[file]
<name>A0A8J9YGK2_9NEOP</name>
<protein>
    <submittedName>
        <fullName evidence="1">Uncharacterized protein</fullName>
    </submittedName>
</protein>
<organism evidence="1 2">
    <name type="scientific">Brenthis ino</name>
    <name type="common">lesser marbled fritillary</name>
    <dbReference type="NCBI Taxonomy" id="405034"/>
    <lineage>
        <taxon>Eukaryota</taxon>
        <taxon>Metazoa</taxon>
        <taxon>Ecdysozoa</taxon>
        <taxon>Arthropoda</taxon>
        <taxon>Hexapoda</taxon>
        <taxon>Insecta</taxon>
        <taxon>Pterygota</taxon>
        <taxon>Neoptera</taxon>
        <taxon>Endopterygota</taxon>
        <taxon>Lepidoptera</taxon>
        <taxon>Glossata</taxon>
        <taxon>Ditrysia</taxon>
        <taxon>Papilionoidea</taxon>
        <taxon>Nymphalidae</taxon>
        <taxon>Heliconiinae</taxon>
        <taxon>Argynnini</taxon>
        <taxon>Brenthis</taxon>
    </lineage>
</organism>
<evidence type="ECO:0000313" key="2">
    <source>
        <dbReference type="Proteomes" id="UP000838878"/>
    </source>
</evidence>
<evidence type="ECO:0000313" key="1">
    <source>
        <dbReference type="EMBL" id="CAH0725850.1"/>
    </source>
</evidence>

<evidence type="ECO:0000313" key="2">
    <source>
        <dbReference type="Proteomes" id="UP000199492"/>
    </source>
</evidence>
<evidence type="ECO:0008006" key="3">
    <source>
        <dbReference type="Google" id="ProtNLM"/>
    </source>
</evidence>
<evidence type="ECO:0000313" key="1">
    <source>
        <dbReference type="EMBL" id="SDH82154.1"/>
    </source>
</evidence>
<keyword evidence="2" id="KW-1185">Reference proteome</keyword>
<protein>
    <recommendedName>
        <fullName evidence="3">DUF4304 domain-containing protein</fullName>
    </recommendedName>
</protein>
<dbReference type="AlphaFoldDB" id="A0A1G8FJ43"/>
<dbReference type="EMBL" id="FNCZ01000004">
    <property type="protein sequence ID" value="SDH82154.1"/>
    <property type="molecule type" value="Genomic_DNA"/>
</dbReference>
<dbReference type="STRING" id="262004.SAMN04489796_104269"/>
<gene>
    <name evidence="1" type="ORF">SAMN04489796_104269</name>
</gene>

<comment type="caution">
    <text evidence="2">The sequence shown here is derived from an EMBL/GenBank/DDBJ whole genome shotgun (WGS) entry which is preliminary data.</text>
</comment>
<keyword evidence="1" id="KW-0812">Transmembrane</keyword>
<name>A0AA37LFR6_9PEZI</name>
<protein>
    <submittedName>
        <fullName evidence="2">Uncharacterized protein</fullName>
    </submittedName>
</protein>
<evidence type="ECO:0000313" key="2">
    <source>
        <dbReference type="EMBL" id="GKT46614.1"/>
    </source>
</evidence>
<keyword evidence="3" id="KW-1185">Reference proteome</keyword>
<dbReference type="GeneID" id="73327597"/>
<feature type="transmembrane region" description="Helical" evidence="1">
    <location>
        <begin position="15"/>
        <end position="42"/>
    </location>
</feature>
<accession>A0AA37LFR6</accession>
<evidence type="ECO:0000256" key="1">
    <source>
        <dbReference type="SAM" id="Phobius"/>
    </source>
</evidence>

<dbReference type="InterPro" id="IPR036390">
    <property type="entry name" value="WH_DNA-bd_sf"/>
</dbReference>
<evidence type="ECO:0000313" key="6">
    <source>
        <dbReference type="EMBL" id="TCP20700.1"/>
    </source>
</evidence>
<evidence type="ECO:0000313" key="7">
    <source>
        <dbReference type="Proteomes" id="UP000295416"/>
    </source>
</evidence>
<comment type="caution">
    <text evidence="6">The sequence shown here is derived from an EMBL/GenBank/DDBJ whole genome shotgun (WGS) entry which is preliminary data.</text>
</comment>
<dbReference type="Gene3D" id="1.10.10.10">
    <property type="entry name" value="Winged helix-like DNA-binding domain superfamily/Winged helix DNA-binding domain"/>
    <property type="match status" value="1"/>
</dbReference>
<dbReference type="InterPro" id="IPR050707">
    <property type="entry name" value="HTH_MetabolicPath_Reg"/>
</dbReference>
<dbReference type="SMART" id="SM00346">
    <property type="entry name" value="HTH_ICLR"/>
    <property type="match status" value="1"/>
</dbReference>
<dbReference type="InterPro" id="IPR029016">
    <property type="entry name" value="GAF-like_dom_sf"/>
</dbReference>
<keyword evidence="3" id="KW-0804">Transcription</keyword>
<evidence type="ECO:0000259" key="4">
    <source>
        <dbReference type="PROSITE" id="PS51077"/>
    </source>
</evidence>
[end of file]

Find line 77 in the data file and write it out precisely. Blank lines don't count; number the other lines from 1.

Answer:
    <submittedName>